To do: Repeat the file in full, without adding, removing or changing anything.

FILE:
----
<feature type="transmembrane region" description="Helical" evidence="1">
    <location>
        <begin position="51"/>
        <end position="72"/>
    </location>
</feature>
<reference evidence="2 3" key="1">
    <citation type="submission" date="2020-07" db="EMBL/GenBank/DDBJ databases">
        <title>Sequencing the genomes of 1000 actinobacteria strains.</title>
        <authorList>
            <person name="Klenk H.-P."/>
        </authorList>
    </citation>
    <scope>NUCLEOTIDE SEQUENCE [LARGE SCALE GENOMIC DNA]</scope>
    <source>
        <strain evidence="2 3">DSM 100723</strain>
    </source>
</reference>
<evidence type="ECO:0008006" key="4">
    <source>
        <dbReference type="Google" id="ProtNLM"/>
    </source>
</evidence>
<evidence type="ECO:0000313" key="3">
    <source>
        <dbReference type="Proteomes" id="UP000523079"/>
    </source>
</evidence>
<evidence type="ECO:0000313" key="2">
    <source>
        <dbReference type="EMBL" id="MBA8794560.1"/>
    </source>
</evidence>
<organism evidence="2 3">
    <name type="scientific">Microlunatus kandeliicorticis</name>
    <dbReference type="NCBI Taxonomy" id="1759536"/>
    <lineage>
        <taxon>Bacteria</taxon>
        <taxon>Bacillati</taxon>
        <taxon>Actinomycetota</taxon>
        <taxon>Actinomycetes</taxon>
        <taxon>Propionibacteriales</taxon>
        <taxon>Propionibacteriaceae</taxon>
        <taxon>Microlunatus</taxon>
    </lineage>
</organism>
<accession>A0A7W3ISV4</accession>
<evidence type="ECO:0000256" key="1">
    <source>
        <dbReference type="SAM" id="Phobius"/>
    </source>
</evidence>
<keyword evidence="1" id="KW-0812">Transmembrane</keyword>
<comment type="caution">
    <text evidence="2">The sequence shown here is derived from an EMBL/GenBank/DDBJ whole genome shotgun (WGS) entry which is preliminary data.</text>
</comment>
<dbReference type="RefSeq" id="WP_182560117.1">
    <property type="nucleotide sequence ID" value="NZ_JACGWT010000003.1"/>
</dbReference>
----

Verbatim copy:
<feature type="transmembrane region" description="Helical" evidence="1">
    <location>
        <begin position="51"/>
        <end position="72"/>
    </location>
</feature>
<reference evidence="2 3" key="1">
    <citation type="submission" date="2020-07" db="EMBL/GenBank/DDBJ databases">
        <title>Sequencing the genomes of 1000 actinobacteria strains.</title>
        <authorList>
            <person name="Klenk H.-P."/>
        </authorList>
    </citation>
    <scope>NUCLEOTIDE SEQUENCE [LARGE SCALE GENOMIC DNA]</scope>
    <source>
        <strain evidence="2 3">DSM 100723</strain>
    </source>
</reference>
<evidence type="ECO:0008006" key="4">
    <source>
        <dbReference type="Google" id="ProtNLM"/>
    </source>
</evidence>
<evidence type="ECO:0000313" key="3">
    <source>
        <dbReference type="Proteomes" id="UP000523079"/>
    </source>
</evidence>
<evidence type="ECO:0000313" key="2">
    <source>
        <dbReference type="EMBL" id="MBA8794560.1"/>
    </source>
</evidence>
<organism evidence="2 3">
    <name type="scientific">Microlunatus kandeliicorticis</name>
    <dbReference type="NCBI Taxonomy" id="1759536"/>
    <lineage>
        <taxon>Bacteria</taxon>
        <taxon>Bacillati</taxon>
        <taxon>Actinomycetota</taxon>
        <taxon>Actinomycetes</taxon>
        <taxon>Propionibacteriales</taxon>
        <taxon>Propionibacteriaceae</taxon>
        <taxon>Microlunatus</taxon>
    </lineage>
</organism>
<accession>A0A7W3ISV4</accession>
<evidence type="ECO:0000256" key="1">
    <source>
        <dbReference type="SAM" id="Phobius"/>
    </source>
</evidence>
<keyword evidence="1" id="KW-0812">Transmembrane</keyword>
<comment type="caution">
    <text evidence="2">The sequence shown here is derived from an EMBL/GenBank/DDBJ whole genome shotgun (WGS) entry which is preliminary data.</text>
</comment>
<dbReference type="RefSeq" id="WP_182560117.1">
    <property type="nucleotide sequence ID" value="NZ_JACGWT010000003.1"/>
</dbReference>